This study examined prostate cancer‐specific and all-cause death in elderly patients older than 75 years with low-risk tumors managed with active treatment versus watchful waiting with active surveillance (WWAS). The results support WWAS as an initial management option for older men with well-differentiated and localized prostate cancer.
Masahiro J. Morikawa: Family medicine: Global health in practice
Family medicine continues to be a powerful tool to improve people’s health in our own communities and in global health practice. The author undertakes a review of past major global health campaigns with a specific focus on the roles of family medicine to illustrate its relevance in global health, and to address practical approaches to attain health, which nurture sustainability of local health resources and resilience of the community.
Guoping Xu and Jiaji Wang: Primary health care, a concept to be fully understood and implemented in current China’s health care reform
The authors explore how the concept of “primary health care” (PHC) has been misunderstood and wrongly interpreted in Chinese as “entry-level health care” for more than a half century. The authors discuss how this misinterpretation of the PHC concept in China has had a unique detrimental impact on China’s health care development from policy formulation to financial allocation to health care provider training.
Feng Lin, Qihong Sun, Zhangping Peng, Jun Cai, Philip Geanacopoulos, Lin Li, Yun Zhao, Xin Zhang, Xiaoxiao Chen: The innovations in China primary health care reform: Development and characteristics of the community health services in Hangzhou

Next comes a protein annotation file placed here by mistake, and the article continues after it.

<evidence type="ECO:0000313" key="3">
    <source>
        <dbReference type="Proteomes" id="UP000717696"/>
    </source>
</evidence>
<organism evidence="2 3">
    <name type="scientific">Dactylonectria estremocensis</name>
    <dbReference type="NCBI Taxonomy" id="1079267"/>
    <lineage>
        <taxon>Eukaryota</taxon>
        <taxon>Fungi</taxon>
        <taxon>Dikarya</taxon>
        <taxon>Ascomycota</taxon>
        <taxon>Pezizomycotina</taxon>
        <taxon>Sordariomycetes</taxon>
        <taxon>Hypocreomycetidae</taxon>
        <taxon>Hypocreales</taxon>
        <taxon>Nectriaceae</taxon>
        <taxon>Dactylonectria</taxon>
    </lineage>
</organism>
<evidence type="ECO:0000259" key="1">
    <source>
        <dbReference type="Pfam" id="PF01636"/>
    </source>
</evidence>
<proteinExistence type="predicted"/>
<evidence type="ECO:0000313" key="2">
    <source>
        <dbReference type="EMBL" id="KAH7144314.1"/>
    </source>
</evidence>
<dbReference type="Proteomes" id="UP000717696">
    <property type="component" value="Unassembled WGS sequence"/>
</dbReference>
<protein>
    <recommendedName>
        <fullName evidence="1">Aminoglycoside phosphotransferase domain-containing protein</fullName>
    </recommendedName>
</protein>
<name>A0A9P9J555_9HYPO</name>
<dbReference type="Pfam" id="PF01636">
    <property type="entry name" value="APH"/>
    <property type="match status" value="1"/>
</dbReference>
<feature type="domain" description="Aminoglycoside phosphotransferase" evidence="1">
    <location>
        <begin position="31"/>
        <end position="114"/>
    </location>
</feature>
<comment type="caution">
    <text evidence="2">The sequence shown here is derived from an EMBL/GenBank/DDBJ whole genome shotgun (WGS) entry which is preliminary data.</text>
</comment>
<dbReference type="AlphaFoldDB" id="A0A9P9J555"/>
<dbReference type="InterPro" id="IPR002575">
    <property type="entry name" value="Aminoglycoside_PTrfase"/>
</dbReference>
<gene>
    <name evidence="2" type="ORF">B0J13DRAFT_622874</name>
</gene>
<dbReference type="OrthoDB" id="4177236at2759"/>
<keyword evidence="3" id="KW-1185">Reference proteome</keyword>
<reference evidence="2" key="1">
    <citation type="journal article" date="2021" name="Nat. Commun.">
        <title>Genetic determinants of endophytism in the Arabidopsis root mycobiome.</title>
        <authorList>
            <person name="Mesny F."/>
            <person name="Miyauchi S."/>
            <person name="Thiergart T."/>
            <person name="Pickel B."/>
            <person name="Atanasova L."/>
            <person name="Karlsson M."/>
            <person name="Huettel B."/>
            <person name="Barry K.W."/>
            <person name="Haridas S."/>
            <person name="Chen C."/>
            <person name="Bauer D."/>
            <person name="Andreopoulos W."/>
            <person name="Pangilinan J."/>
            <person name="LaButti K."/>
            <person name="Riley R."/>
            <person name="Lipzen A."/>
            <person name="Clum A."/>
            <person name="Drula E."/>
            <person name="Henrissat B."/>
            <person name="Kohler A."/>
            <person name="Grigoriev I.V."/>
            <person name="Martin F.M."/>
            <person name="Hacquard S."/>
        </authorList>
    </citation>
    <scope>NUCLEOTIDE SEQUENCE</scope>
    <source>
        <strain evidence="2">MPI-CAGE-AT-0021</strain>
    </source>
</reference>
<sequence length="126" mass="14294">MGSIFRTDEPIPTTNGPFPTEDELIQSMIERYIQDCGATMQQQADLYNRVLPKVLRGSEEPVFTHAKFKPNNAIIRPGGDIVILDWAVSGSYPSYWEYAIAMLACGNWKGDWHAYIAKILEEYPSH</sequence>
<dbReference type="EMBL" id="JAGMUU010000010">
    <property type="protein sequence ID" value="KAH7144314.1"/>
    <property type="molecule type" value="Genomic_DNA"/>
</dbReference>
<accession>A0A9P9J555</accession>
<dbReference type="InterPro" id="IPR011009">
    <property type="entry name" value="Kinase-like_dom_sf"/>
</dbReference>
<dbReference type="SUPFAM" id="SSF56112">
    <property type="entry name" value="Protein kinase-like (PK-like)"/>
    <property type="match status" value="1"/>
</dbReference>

This study focuses on Hangzhou, a Chinese city with a population of nine million urban and rural residents, to examine the successful development and innovation experience of its primary health care service system since 2009. Preliminary data collection and analysis indicate that the basic health status of Hangzhou residents is superior to that of residents of China as a whole, and some health indicators in Hangzhou were found to be comparable to those in Western developed countries.
Family Medicine and Community Health is a stringently peer-reviewed, open access journal in its third year of publication. FMCH aims to promote timely communication of medical knowledge and skills that translate into better modalities of care globally. It focuses on family medicine; community health; chronic disease management; community nursing; hospice care; paramedics; epidemiology; education and training; and community health policy worldwide.
Led internationally by Editor-in-Chief, Prof. Wei Wang, MD, PhD, FFPH, of Edith Cowan University, Western Australia, the journal plans to publish two additional special topic issues: Comprehensive Planning for Aged Care, Global Health, and Cancer Research in the coming months. Roger J. Zoorob, MD, MPH, FAAFP, Chair of the Department of Family and Community Medicine, Baylor College of Medicine, Houston, TX, serves as US Editor.
FMCH is available on the IngentaConnect platform and at Family Medicine and Community Health. Submissions may be made using ScholarOne Manuscripts. There are no author submission or article processing fees.